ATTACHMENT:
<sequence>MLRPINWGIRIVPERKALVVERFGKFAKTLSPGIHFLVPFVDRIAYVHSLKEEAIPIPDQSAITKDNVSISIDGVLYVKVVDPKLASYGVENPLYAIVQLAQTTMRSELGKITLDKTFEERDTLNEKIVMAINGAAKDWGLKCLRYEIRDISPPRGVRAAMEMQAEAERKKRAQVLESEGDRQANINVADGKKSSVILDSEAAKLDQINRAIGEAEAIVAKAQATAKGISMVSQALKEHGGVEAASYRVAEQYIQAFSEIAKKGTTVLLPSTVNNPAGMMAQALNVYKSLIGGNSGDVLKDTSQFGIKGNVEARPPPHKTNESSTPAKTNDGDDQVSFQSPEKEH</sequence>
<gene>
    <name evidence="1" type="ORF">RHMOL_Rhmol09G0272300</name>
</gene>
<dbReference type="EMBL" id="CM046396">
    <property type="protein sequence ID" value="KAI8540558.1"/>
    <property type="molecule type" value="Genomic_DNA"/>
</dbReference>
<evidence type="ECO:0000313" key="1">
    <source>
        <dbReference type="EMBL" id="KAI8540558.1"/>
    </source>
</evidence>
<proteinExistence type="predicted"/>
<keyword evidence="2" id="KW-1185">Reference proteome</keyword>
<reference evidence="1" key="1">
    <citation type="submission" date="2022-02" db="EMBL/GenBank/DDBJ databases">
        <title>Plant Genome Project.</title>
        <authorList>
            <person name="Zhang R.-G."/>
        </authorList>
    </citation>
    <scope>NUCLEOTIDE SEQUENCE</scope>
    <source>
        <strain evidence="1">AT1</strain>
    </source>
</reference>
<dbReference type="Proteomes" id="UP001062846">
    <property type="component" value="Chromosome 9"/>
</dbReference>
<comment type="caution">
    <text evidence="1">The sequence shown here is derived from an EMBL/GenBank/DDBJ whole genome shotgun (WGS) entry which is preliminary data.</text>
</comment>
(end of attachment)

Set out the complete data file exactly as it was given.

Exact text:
<sequence>MLRPINWGIRIVPERKALVVERFGKFAKTLSPGIHFLVPFVDRIAYVHSLKEEAIPIPDQSAITKDNVSISIDGVLYVKVVDPKLASYGVENPLYAIVQLAQTTMRSELGKITLDKTFEERDTLNEKIVMAINGAAKDWGLKCLRYEIRDISPPRGVRAAMEMQAEAERKKRAQVLESEGDRQANINVADGKKSSVILDSEAAKLDQINRAIGEAEAIVAKAQATAKGISMVSQALKEHGGVEAASYRVAEQYIQAFSEIAKKGTTVLLPSTVNNPAGMMAQALNVYKSLIGGNSGDVLKDTSQFGIKGNVEARPPPHKTNESSTPAKTNDGDDQVSFQSPEKEH</sequence>
<gene>
    <name evidence="1" type="ORF">RHMOL_Rhmol09G0272300</name>
</gene>
<dbReference type="EMBL" id="CM046396">
    <property type="protein sequence ID" value="KAI8540558.1"/>
    <property type="molecule type" value="Genomic_DNA"/>
</dbReference>
<evidence type="ECO:0000313" key="1">
    <source>
        <dbReference type="EMBL" id="KAI8540558.1"/>
    </source>
</evidence>
<proteinExistence type="predicted"/>
<keyword evidence="2" id="KW-1185">Reference proteome</keyword>
<reference evidence="1" key="1">
    <citation type="submission" date="2022-02" db="EMBL/GenBank/DDBJ databases">
        <title>Plant Genome Project.</title>
        <authorList>
            <person name="Zhang R.-G."/>
        </authorList>
    </citation>
    <scope>NUCLEOTIDE SEQUENCE</scope>
    <source>
        <strain evidence="1">AT1</strain>
    </source>
</reference>
<dbReference type="Proteomes" id="UP001062846">
    <property type="component" value="Chromosome 9"/>
</dbReference>
<comment type="caution">
    <text evidence="1">The sequence shown here is derived from an EMBL/GenBank/DDBJ whole genome shotgun (WGS) entry which is preliminary data.</text>
</comment>